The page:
In a message dated 06/02/2001 12:32:08 AM Eastern Daylight Time,
> It the piston was stuck from rust, etc, wouldn't that be a bit beyond home
> shop repair anyway?
- - - - - - - - - - - --
Not usually. Rust makes it difficult to get the pistons out, but if you can
get them out, new pistons are cheap. The seals seal against the pistons, so
new piston surfaces and new seals (usually) gives you a good caliper.
Stainless steel pistons are also available.
After you get the pistons out, inspect the inside of the caliper. I used a
Dremel to clean mine up. It there is severe pitting from rust in the grooves
where the seals sit, it is probably beyond home repair. Fluid will leak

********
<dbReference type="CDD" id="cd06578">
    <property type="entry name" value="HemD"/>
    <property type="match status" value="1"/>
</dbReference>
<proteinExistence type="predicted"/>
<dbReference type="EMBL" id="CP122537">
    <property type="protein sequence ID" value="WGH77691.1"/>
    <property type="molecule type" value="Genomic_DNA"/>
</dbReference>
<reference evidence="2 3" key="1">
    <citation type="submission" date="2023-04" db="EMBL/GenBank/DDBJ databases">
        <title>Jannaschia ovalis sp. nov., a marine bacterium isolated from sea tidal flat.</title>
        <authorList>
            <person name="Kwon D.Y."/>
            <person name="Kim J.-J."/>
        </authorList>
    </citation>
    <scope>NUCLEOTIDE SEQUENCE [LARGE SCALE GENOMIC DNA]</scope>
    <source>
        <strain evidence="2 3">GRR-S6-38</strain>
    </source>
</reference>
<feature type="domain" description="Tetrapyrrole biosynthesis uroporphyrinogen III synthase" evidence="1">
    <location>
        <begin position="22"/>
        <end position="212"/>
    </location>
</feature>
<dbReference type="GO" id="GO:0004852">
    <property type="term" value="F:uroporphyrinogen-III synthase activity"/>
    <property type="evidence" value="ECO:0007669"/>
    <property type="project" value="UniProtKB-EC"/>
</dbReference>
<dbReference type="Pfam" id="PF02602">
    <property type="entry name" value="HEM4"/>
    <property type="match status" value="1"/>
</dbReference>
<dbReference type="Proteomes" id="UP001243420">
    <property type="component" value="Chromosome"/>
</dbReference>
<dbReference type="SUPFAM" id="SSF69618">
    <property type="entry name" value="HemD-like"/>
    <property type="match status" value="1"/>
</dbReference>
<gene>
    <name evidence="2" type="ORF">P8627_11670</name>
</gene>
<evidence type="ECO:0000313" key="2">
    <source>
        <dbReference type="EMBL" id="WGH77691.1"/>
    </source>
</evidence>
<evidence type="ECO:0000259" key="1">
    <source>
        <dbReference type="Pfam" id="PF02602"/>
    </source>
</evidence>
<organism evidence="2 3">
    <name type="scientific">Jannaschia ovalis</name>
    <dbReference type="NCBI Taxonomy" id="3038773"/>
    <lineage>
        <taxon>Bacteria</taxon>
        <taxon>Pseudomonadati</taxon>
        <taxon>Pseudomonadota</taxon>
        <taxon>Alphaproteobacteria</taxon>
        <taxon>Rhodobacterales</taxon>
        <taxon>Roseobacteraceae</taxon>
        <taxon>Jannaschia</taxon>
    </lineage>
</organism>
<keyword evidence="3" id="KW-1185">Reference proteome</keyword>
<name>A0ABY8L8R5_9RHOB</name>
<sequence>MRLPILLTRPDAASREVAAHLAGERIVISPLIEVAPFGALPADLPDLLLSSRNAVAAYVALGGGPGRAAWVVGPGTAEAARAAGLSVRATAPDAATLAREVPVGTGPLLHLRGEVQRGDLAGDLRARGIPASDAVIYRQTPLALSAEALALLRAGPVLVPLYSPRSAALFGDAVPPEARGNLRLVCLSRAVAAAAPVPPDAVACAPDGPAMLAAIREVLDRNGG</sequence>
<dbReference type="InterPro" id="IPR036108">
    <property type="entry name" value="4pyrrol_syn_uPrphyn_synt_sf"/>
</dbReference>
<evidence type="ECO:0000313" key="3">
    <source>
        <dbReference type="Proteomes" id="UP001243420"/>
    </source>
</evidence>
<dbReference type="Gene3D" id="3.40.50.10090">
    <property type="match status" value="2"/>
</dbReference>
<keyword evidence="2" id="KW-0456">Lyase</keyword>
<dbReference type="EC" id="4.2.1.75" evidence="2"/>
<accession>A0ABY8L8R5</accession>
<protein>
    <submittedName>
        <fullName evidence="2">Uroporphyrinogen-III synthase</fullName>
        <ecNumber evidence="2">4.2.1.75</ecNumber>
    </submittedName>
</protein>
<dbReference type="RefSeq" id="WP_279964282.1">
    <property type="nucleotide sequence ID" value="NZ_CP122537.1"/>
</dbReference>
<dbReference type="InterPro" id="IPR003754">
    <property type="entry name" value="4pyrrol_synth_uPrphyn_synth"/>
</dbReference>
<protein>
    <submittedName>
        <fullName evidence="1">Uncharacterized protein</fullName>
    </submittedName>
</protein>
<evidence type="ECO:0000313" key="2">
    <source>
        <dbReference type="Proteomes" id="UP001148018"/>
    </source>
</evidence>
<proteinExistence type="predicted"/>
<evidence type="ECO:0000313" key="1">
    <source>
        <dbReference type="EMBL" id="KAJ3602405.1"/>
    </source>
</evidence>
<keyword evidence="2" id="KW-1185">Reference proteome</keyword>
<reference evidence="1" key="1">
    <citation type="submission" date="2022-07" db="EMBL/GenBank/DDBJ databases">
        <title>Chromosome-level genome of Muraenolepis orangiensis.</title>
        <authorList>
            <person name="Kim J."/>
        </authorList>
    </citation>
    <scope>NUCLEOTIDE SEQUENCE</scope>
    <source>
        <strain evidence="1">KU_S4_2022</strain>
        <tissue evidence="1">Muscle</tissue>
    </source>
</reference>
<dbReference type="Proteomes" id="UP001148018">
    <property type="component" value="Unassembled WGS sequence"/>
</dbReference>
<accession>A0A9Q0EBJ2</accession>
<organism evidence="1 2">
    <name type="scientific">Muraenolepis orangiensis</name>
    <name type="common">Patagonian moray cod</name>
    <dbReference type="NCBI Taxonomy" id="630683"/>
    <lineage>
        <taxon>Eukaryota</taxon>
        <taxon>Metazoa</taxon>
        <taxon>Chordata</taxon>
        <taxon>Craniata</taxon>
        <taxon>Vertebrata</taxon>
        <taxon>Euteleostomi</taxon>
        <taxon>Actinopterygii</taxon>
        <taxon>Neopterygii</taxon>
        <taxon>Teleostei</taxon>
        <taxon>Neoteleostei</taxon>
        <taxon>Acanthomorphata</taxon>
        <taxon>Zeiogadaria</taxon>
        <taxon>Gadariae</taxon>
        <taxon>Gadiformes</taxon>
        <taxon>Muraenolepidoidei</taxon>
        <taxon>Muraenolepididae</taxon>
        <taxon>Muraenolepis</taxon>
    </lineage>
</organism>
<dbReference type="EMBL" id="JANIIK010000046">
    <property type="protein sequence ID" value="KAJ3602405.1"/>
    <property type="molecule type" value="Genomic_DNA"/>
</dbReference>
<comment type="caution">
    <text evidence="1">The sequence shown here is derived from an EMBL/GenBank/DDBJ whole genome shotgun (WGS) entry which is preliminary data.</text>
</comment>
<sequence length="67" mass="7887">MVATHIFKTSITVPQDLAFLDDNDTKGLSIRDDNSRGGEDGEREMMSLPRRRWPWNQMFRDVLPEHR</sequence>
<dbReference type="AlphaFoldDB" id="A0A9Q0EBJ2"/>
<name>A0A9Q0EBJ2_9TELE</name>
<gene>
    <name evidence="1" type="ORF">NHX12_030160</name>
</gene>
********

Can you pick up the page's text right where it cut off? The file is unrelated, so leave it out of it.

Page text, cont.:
around the back of the seal.
Brake fluid doesn't promote rust, but water in the brake fluid does. A rusty
piston but a clean caliper bore is probably from outside water hitting it
when you drive thru puddles or let the car sit for years. Severe rust inside
the caliper bores could mean more rust inside the small holes, and some
blockage. I wouldn't take a chance. You can fill the caliper and try to
force brake fluid or alcohol thru it with air pressure to see if it gets thru
the holes to both sides. (A messy job, ask me how I know!)
Philly Region SCCA Rally Steward
'92 Mitsubishi Expo LRV Sport
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